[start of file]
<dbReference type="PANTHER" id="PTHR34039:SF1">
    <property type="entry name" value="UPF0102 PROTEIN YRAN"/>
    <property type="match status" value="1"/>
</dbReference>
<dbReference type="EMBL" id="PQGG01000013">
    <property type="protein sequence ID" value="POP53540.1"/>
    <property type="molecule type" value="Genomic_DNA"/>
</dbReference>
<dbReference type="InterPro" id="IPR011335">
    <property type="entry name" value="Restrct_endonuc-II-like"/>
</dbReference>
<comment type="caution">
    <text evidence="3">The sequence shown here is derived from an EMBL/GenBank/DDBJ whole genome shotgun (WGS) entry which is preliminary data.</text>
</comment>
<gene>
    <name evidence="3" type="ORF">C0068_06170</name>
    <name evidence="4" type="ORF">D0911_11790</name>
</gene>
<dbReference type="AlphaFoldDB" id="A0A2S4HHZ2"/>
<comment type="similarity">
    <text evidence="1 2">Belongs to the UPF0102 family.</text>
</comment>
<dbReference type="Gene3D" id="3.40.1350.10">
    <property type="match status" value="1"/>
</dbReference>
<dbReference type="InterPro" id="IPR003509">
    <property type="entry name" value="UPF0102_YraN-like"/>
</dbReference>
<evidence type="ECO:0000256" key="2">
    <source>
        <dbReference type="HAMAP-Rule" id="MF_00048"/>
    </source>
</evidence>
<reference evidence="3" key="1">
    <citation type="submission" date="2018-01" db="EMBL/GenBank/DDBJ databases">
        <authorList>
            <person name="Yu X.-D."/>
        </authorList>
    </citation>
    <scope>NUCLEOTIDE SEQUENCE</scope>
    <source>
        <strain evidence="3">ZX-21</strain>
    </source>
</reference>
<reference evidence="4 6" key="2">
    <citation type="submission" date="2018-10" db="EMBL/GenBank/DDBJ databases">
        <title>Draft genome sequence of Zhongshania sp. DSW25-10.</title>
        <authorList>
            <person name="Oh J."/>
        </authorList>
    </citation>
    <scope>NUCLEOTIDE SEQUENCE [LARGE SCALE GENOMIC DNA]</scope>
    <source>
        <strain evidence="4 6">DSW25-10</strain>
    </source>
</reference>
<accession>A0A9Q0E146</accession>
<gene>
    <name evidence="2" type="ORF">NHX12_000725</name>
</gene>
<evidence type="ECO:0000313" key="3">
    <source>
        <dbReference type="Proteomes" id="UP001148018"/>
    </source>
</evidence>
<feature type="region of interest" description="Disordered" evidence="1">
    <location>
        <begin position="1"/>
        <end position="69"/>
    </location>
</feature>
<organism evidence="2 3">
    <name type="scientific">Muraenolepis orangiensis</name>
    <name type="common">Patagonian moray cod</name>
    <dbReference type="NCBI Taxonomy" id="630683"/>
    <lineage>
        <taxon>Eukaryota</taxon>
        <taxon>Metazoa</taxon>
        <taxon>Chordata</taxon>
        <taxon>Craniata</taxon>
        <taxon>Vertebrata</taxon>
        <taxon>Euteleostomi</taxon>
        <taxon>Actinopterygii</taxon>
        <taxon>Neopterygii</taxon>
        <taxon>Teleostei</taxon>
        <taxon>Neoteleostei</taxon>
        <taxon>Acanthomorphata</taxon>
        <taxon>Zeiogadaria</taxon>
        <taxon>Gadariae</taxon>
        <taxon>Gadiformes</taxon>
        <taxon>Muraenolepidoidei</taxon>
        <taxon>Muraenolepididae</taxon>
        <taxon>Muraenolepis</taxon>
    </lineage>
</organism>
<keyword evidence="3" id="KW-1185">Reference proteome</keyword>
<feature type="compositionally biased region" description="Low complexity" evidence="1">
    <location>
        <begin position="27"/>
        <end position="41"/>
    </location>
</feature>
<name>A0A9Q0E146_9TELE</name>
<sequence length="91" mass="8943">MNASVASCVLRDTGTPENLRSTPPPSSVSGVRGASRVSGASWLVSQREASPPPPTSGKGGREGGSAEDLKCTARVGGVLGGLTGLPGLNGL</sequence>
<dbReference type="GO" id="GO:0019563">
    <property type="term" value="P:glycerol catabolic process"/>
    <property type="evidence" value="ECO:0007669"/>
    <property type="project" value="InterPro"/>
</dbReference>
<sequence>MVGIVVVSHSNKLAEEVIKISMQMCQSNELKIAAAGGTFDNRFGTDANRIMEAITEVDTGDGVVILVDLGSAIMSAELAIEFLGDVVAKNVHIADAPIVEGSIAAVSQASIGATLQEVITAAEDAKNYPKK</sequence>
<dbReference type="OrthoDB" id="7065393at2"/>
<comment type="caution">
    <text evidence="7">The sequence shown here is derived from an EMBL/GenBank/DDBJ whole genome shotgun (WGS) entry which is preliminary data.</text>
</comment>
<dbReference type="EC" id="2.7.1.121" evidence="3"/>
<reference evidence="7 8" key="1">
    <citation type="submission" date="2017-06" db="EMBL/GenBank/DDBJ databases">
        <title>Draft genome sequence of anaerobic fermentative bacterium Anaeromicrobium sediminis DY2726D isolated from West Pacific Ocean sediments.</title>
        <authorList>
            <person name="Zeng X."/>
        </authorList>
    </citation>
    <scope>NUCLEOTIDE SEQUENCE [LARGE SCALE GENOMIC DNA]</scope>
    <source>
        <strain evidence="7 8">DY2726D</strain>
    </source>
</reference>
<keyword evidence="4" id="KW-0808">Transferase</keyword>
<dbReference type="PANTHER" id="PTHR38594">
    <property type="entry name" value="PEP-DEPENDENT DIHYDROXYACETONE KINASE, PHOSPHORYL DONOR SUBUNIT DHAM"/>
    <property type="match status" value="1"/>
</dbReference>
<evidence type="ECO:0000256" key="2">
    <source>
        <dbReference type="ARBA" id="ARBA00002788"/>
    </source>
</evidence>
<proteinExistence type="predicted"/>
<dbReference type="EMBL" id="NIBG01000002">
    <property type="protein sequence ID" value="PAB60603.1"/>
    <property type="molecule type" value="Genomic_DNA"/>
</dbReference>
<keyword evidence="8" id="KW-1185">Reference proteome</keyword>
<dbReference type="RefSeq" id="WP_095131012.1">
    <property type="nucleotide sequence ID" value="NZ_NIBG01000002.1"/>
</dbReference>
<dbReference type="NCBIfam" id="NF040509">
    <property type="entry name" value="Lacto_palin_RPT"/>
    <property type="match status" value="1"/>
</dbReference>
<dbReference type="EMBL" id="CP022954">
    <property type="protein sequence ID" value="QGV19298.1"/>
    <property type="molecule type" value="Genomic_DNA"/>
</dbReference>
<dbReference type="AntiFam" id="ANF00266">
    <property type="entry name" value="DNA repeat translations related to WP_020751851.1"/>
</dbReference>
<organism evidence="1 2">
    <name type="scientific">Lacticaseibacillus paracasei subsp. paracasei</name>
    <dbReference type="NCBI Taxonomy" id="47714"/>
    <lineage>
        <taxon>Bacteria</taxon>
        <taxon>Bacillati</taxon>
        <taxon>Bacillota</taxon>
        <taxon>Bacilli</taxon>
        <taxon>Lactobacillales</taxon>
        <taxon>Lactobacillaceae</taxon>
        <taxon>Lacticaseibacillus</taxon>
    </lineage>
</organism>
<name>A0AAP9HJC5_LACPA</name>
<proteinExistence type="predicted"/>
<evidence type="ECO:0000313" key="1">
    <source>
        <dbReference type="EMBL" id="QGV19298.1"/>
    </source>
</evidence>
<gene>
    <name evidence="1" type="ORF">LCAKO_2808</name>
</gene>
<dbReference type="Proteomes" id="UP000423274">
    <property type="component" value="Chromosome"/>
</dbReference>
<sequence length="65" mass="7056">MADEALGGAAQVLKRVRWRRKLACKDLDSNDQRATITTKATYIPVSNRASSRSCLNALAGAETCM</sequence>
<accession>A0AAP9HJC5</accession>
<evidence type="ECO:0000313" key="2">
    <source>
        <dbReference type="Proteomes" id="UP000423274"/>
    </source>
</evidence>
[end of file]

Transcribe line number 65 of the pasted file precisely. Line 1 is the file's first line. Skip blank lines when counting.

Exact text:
</evidence>